As Henman pointed out: "People have made the final of Grand Slams as a big surprise and then come back next year and really struggled. But David's a lot better than that. He's a very good player on any surface. He's ranked quite considerably ahead of me and seeded in front of me." Nalbandian won his two previous matches against Henman, on medium-pace concrete in Toronto last August and on a faster indoor carpet in Basle in October. "The match we played in Toronto didn't sit very well," Henman said. "I had a couple of match points.

"I think I learnt a lot more from that match than the one in Basle. My shoulder wasn't very good after the Davis Cup. It was just a difficult time and not a very enjoyable time at the end of last year, because it was such a struggle physically. Taking a positive out of it, I didn't feel great, and I was still pretty close to beating him that day. OK, he beat me, but he went on to win the tournament."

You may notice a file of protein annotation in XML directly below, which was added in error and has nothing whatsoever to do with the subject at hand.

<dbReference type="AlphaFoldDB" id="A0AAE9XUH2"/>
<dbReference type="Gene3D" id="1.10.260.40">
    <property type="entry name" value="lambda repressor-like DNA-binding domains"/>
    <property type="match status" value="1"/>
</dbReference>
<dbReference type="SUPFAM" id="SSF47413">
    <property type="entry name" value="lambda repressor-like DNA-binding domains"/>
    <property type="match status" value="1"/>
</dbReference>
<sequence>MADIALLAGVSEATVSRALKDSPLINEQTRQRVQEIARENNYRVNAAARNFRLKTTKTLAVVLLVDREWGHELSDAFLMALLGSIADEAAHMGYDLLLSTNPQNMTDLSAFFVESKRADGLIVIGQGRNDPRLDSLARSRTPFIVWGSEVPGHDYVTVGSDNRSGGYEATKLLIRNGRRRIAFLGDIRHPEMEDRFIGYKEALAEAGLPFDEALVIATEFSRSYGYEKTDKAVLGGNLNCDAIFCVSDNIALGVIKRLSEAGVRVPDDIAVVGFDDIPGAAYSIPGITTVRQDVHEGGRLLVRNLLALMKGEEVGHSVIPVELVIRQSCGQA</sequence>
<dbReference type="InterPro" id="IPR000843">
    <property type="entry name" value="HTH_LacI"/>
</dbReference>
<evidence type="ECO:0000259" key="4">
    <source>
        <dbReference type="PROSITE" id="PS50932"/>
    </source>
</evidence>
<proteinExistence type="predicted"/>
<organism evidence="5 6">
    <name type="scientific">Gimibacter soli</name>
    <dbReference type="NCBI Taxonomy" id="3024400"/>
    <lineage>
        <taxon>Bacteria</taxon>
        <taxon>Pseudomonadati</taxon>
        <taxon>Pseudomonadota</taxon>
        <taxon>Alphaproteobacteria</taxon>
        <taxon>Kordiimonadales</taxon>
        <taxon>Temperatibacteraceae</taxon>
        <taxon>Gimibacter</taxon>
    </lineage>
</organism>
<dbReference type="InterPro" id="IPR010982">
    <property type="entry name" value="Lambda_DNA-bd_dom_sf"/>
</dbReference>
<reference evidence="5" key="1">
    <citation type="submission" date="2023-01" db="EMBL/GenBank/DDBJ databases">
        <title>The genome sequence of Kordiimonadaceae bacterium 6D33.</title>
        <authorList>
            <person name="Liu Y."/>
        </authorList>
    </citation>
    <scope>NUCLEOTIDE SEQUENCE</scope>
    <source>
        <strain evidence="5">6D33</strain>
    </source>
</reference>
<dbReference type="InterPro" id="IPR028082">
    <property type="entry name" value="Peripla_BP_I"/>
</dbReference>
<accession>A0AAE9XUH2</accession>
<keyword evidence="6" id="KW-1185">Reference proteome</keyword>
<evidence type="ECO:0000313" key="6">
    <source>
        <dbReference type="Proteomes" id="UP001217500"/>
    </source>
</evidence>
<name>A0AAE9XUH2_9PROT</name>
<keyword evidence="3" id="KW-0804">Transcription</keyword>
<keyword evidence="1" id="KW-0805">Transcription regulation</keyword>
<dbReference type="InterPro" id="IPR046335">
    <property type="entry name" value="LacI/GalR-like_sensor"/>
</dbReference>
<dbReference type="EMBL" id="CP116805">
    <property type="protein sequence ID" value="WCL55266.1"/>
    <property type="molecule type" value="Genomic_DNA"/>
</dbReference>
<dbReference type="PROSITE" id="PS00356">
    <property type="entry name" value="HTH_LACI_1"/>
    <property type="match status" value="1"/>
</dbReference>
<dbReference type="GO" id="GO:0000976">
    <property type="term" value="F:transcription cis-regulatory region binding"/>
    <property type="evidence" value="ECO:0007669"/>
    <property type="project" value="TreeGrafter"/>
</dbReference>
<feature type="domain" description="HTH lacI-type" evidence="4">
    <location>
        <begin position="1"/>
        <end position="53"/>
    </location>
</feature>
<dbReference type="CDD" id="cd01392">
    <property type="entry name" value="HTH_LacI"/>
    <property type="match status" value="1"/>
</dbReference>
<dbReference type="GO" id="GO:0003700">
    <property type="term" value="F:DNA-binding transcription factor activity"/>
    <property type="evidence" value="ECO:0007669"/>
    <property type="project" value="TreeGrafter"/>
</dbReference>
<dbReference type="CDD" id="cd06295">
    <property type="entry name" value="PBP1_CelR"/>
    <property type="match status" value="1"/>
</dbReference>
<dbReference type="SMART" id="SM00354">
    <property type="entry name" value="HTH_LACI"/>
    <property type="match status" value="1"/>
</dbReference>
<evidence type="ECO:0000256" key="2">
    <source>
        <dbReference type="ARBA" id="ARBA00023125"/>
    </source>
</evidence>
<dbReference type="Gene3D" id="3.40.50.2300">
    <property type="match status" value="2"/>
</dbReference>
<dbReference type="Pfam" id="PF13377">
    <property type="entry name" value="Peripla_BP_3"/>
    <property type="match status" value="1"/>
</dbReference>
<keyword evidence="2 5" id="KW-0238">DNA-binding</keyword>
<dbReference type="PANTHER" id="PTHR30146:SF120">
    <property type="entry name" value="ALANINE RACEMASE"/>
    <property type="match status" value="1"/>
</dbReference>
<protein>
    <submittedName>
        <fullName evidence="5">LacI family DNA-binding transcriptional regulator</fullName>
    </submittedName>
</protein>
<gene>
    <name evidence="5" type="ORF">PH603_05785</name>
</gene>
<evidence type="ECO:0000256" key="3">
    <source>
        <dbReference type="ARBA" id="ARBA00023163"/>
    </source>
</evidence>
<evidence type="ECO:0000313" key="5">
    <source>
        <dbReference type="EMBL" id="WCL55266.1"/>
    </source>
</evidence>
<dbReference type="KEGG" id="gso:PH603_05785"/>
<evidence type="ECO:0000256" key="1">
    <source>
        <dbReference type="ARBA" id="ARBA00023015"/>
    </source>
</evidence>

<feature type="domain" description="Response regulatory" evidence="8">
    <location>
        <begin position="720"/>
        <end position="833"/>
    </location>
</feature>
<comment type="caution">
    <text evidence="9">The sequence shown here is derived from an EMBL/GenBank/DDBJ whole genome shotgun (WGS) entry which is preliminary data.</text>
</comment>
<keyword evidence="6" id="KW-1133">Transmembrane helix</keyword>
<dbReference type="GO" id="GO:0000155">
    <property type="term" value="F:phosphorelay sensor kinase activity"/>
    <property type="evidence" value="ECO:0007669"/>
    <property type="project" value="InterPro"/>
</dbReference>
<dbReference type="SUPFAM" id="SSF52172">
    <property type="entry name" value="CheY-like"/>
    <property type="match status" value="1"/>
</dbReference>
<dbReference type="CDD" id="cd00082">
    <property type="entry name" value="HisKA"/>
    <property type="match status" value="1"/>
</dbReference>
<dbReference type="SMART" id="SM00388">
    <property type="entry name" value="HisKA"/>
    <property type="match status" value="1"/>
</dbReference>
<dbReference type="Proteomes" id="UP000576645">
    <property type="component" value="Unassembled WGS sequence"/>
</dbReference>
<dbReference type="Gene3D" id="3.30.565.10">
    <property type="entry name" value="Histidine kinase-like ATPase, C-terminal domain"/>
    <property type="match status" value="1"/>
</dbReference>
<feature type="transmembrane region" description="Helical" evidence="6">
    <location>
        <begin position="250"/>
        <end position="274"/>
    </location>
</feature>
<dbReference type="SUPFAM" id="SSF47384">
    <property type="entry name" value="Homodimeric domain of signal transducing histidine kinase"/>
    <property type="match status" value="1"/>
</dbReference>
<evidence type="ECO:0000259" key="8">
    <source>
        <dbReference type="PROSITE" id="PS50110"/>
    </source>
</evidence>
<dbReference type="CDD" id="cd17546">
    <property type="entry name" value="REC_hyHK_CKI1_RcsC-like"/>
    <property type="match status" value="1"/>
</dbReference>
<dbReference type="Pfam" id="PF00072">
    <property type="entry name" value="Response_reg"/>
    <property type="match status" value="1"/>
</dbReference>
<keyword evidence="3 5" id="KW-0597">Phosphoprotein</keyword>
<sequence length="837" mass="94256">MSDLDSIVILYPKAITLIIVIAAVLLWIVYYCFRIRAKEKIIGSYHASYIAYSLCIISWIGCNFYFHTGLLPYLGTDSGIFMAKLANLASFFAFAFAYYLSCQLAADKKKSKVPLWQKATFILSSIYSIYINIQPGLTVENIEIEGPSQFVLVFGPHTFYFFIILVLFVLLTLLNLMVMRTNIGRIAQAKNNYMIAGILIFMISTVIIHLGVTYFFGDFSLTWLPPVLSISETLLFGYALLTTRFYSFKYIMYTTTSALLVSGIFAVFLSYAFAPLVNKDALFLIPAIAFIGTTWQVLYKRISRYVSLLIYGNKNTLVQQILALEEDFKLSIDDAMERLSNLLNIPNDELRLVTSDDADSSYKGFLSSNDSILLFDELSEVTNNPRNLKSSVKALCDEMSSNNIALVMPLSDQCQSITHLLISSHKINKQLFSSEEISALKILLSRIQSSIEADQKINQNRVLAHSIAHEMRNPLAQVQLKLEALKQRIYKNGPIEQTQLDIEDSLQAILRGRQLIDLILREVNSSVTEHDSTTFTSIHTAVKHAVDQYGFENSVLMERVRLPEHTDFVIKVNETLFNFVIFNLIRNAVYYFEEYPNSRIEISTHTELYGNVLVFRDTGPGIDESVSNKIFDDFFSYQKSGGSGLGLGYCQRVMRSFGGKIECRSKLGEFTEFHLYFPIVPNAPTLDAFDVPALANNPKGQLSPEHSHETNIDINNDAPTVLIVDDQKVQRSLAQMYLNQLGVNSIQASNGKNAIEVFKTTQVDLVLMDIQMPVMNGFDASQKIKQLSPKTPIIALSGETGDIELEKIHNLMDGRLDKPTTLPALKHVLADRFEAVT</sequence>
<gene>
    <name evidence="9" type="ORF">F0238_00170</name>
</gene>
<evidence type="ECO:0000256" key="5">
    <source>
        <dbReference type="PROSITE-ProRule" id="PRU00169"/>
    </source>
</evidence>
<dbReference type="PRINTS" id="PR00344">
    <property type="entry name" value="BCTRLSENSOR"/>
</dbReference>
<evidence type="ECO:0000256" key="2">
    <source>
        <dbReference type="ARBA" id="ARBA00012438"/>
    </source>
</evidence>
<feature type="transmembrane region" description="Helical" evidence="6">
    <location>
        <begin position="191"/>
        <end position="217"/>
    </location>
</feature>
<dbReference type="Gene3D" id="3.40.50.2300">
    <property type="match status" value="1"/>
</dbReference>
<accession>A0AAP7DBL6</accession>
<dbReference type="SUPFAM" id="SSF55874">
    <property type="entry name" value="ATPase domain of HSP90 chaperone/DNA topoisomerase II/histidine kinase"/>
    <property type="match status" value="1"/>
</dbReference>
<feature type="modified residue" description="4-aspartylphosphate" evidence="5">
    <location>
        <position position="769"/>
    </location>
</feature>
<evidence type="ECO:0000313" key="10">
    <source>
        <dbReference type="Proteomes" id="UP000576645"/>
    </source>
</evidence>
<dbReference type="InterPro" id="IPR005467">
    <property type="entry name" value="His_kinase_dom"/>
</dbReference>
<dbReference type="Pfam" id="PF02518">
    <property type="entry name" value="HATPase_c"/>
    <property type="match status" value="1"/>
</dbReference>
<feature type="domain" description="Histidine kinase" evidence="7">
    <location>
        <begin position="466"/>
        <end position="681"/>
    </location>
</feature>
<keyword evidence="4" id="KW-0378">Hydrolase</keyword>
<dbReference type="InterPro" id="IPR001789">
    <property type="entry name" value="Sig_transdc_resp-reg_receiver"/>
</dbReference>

What Henman may lack in terms of match play after surgery to his shoulder last year may be balanced by his overall freshness, while Nalbandian may be tired after Saturday's exertions. That said, the Argentinian managed to sound perky in his post-match interview. "I feel great," he said. "I have one day off tomorrow. That's perfect." Nalbandian serves and returns well, but he is a novice on grass compared to Henman, a splendid volleyer, as he demonstrated against the raw, young Soderling on Saturday. Henman considers the Centre Court to be a second home, whereas Nalbandian is about to pay only his second visit there.